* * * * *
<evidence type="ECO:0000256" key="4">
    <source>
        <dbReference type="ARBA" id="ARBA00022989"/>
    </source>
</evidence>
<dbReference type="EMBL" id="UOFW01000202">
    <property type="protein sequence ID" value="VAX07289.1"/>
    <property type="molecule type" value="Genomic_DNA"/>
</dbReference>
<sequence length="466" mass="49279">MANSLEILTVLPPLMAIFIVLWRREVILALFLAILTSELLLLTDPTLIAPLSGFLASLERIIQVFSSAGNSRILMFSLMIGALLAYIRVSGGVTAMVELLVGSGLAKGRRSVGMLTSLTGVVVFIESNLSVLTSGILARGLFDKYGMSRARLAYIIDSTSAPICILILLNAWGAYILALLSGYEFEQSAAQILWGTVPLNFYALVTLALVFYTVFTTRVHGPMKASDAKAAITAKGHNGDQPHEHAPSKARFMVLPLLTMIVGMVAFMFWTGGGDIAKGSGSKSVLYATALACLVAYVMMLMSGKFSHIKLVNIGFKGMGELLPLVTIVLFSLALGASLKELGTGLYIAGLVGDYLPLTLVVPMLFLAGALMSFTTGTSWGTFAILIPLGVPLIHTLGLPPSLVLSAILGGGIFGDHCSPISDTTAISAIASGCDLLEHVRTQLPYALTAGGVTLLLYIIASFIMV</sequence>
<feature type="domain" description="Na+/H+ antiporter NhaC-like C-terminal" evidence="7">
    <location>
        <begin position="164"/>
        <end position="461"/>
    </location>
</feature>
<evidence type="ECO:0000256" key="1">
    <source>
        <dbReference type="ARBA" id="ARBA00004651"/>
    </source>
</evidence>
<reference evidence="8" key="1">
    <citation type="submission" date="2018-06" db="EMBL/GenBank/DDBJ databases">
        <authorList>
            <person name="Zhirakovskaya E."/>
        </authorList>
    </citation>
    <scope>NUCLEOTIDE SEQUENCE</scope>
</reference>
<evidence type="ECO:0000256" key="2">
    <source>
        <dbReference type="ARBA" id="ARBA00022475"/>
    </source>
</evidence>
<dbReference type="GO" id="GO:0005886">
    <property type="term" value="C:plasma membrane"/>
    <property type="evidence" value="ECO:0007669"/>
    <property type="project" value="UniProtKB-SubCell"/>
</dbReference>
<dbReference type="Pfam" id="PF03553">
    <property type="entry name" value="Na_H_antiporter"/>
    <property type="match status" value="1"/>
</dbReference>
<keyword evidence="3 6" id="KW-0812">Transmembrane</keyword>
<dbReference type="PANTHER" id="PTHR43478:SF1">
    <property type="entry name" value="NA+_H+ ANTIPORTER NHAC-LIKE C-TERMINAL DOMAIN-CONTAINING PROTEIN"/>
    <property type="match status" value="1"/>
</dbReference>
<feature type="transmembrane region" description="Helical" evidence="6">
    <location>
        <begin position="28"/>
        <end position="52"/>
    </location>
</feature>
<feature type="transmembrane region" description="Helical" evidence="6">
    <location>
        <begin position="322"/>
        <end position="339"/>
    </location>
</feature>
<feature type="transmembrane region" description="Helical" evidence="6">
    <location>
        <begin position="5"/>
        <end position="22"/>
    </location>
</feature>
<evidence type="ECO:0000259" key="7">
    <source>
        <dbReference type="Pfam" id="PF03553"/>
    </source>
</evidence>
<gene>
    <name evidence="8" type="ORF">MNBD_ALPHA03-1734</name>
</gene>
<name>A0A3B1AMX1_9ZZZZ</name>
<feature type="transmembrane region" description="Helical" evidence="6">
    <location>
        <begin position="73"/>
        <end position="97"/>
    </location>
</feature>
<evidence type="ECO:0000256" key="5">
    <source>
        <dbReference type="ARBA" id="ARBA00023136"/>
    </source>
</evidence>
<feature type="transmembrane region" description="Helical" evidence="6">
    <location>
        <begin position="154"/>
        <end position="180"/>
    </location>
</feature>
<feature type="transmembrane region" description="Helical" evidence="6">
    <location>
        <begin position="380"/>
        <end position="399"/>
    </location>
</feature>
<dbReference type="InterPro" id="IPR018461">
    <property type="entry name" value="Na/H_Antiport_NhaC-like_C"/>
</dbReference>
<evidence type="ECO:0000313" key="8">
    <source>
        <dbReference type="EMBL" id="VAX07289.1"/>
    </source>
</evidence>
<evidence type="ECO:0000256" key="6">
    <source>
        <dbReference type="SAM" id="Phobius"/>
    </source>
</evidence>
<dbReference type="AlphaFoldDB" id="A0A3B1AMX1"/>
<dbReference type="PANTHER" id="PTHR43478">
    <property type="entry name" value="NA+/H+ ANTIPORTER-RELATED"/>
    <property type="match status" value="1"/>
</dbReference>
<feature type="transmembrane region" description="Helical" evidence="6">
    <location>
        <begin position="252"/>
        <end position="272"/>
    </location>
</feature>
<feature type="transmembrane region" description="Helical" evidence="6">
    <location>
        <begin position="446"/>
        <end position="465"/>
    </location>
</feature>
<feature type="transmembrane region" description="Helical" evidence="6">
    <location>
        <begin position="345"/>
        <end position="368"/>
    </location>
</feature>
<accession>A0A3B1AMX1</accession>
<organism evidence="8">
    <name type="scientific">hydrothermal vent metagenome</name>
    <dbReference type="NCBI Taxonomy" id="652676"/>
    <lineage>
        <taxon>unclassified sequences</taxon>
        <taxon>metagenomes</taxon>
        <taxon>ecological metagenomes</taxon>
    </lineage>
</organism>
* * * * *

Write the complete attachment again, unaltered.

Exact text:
<evidence type="ECO:0000256" key="4">
    <source>
        <dbReference type="ARBA" id="ARBA00022989"/>
    </source>
</evidence>
<dbReference type="EMBL" id="UOFW01000202">
    <property type="protein sequence ID" value="VAX07289.1"/>
    <property type="molecule type" value="Genomic_DNA"/>
</dbReference>
<sequence length="466" mass="49279">MANSLEILTVLPPLMAIFIVLWRREVILALFLAILTSELLLLTDPTLIAPLSGFLASLERIIQVFSSAGNSRILMFSLMIGALLAYIRVSGGVTAMVELLVGSGLAKGRRSVGMLTSLTGVVVFIESNLSVLTSGILARGLFDKYGMSRARLAYIIDSTSAPICILILLNAWGAYILALLSGYEFEQSAAQILWGTVPLNFYALVTLALVFYTVFTTRVHGPMKASDAKAAITAKGHNGDQPHEHAPSKARFMVLPLLTMIVGMVAFMFWTGGGDIAKGSGSKSVLYATALACLVAYVMMLMSGKFSHIKLVNIGFKGMGELLPLVTIVLFSLALGASLKELGTGLYIAGLVGDYLPLTLVVPMLFLAGALMSFTTGTSWGTFAILIPLGVPLIHTLGLPPSLVLSAILGGGIFGDHCSPISDTTAISAIASGCDLLEHVRTQLPYALTAGGVTLLLYIIASFIMV</sequence>
<feature type="domain" description="Na+/H+ antiporter NhaC-like C-terminal" evidence="7">
    <location>
        <begin position="164"/>
        <end position="461"/>
    </location>
</feature>
<evidence type="ECO:0000256" key="1">
    <source>
        <dbReference type="ARBA" id="ARBA00004651"/>
    </source>
</evidence>
<reference evidence="8" key="1">
    <citation type="submission" date="2018-06" db="EMBL/GenBank/DDBJ databases">
        <authorList>
            <person name="Zhirakovskaya E."/>
        </authorList>
    </citation>
    <scope>NUCLEOTIDE SEQUENCE</scope>
</reference>
<evidence type="ECO:0000256" key="2">
    <source>
        <dbReference type="ARBA" id="ARBA00022475"/>
    </source>
</evidence>
<dbReference type="GO" id="GO:0005886">
    <property type="term" value="C:plasma membrane"/>
    <property type="evidence" value="ECO:0007669"/>
    <property type="project" value="UniProtKB-SubCell"/>
</dbReference>
<dbReference type="Pfam" id="PF03553">
    <property type="entry name" value="Na_H_antiporter"/>
    <property type="match status" value="1"/>
</dbReference>
<keyword evidence="3 6" id="KW-0812">Transmembrane</keyword>
<dbReference type="PANTHER" id="PTHR43478:SF1">
    <property type="entry name" value="NA+_H+ ANTIPORTER NHAC-LIKE C-TERMINAL DOMAIN-CONTAINING PROTEIN"/>
    <property type="match status" value="1"/>
</dbReference>
<feature type="transmembrane region" description="Helical" evidence="6">
    <location>
        <begin position="28"/>
        <end position="52"/>
    </location>
</feature>
<feature type="transmembrane region" description="Helical" evidence="6">
    <location>
        <begin position="322"/>
        <end position="339"/>
    </location>
</feature>
<feature type="transmembrane region" description="Helical" evidence="6">
    <location>
        <begin position="5"/>
        <end position="22"/>
    </location>
</feature>
<evidence type="ECO:0000259" key="7">
    <source>
        <dbReference type="Pfam" id="PF03553"/>
    </source>
</evidence>
<gene>
    <name evidence="8" type="ORF">MNBD_ALPHA03-1734</name>
</gene>
<name>A0A3B1AMX1_9ZZZZ</name>
<feature type="transmembrane region" description="Helical" evidence="6">
    <location>
        <begin position="73"/>
        <end position="97"/>
    </location>
</feature>
<evidence type="ECO:0000256" key="5">
    <source>
        <dbReference type="ARBA" id="ARBA00023136"/>
    </source>
</evidence>
<feature type="transmembrane region" description="Helical" evidence="6">
    <location>
        <begin position="154"/>
        <end position="180"/>
    </location>
</feature>
<feature type="transmembrane region" description="Helical" evidence="6">
    <location>
        <begin position="380"/>
        <end position="399"/>
    </location>
</feature>
<dbReference type="InterPro" id="IPR018461">
    <property type="entry name" value="Na/H_Antiport_NhaC-like_C"/>
</dbReference>
<evidence type="ECO:0000313" key="8">
    <source>
        <dbReference type="EMBL" id="VAX07289.1"/>
    </source>
</evidence>
<evidence type="ECO:0000256" key="6">
    <source>
        <dbReference type="SAM" id="Phobius"/>
    </source>
</evidence>
<dbReference type="AlphaFoldDB" id="A0A3B1AMX1"/>
<dbReference type="PANTHER" id="PTHR43478">
    <property type="entry name" value="NA+/H+ ANTIPORTER-RELATED"/>
    <property type="match status" value="1"/>
</dbReference>
<feature type="transmembrane region" description="Helical" evidence="6">
    <location>
        <begin position="252"/>
        <end position="272"/>
    </location>
</feature>
<feature type="transmembrane region" description="Helical" evidence="6">
    <location>
        <begin position="446"/>
        <end position="465"/>
    </location>
</feature>
<feature type="transmembrane region" description="Helical" evidence="6">
    <location>
        <begin position="345"/>
        <end position="368"/>
    </location>
</feature>
<accession>A0A3B1AMX1</accession>
<organism evidence="8">
    <name type="scientific">hydrothermal vent metagenome</name>
    <dbReference type="NCBI Taxonomy" id="652676"/>
    <lineage>
        <taxon>unclassified sequences</taxon>
        <taxon>metagenomes</taxon>
        <taxon>ecological metagenomes</taxon>
    </lineage>
</organism>